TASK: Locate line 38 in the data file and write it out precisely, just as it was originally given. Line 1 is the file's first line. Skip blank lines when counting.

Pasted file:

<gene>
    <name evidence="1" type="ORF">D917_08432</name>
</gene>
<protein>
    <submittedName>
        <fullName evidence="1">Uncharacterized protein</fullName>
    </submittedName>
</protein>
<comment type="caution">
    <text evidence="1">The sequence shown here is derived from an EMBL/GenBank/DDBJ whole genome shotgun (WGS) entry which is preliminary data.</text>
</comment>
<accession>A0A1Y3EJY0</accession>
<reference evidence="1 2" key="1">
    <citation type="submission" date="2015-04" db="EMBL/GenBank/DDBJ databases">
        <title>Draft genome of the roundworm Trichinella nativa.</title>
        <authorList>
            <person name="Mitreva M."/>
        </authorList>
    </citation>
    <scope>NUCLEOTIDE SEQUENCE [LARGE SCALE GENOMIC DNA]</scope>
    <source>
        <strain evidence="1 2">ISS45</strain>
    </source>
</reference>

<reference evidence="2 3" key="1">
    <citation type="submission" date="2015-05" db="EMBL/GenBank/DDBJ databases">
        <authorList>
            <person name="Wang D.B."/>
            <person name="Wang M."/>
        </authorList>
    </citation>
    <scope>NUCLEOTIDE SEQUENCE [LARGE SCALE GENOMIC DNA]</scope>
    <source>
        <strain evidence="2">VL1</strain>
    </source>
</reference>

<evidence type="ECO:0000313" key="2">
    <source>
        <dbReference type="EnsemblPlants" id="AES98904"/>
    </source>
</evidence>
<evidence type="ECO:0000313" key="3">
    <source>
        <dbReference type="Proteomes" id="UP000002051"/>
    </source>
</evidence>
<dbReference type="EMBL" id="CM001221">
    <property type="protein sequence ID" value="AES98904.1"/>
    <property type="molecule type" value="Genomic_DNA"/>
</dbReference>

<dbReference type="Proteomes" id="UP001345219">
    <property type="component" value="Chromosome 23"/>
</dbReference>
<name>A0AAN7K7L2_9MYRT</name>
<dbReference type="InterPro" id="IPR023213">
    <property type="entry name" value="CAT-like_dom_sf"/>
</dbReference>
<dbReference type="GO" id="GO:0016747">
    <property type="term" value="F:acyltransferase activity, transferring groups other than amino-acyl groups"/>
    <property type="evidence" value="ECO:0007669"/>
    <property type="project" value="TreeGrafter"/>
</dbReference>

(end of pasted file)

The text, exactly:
    <source>